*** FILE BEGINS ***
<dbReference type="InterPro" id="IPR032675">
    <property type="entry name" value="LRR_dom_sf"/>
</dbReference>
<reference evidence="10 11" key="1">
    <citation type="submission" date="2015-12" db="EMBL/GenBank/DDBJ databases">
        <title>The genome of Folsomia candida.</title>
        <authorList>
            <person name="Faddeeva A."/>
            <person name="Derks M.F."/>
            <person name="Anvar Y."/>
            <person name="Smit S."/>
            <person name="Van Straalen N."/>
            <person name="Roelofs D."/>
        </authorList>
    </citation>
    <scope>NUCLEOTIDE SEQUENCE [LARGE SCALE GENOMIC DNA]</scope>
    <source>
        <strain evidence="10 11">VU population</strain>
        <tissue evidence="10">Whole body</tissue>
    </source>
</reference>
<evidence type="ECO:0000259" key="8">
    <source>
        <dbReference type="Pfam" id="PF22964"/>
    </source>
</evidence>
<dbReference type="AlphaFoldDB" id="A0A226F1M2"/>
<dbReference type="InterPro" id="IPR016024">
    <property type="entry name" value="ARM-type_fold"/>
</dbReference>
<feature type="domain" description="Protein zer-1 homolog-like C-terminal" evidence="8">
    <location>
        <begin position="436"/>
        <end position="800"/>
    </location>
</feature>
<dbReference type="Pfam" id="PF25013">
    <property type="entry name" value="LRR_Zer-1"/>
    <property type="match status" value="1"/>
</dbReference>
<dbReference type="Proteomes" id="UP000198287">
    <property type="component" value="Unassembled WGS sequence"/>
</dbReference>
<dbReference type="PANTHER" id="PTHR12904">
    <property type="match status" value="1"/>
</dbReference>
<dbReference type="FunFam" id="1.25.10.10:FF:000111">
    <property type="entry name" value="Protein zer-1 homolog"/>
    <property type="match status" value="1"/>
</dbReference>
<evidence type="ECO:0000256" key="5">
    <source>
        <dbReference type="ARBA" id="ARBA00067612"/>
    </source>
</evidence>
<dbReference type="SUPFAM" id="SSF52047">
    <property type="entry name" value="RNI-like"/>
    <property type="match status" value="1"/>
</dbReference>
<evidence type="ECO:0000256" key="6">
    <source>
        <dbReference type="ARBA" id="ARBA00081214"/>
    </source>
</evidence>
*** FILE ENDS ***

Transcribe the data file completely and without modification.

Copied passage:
<dbReference type="InterPro" id="IPR032675">
    <property type="entry name" value="LRR_dom_sf"/>
</dbReference>
<reference evidence="10 11" key="1">
    <citation type="submission" date="2015-12" db="EMBL/GenBank/DDBJ databases">
        <title>The genome of Folsomia candida.</title>
        <authorList>
            <person name="Faddeeva A."/>
            <person name="Derks M.F."/>
            <person name="Anvar Y."/>
            <person name="Smit S."/>
            <person name="Van Straalen N."/>
            <person name="Roelofs D."/>
        </authorList>
    </citation>
    <scope>NUCLEOTIDE SEQUENCE [LARGE SCALE GENOMIC DNA]</scope>
    <source>
        <strain evidence="10 11">VU population</strain>
        <tissue evidence="10">Whole body</tissue>
    </source>
</reference>
<evidence type="ECO:0000259" key="8">
    <source>
        <dbReference type="Pfam" id="PF22964"/>
    </source>
</evidence>
<dbReference type="AlphaFoldDB" id="A0A226F1M2"/>
<dbReference type="InterPro" id="IPR016024">
    <property type="entry name" value="ARM-type_fold"/>
</dbReference>
<feature type="domain" description="Protein zer-1 homolog-like C-terminal" evidence="8">
    <location>
        <begin position="436"/>
        <end position="800"/>
    </location>
</feature>
<dbReference type="Pfam" id="PF25013">
    <property type="entry name" value="LRR_Zer-1"/>
    <property type="match status" value="1"/>
</dbReference>
<dbReference type="Proteomes" id="UP000198287">
    <property type="component" value="Unassembled WGS sequence"/>
</dbReference>
<dbReference type="PANTHER" id="PTHR12904">
    <property type="match status" value="1"/>
</dbReference>
<dbReference type="FunFam" id="1.25.10.10:FF:000111">
    <property type="entry name" value="Protein zer-1 homolog"/>
    <property type="match status" value="1"/>
</dbReference>
<evidence type="ECO:0000256" key="5">
    <source>
        <dbReference type="ARBA" id="ARBA00067612"/>
    </source>
</evidence>
<dbReference type="SUPFAM" id="SSF52047">
    <property type="entry name" value="RNI-like"/>
    <property type="match status" value="1"/>
</dbReference>
<evidence type="ECO:0000256" key="6">
    <source>
        <dbReference type="ARBA" id="ARBA00081214"/>
    </source>
</evidence>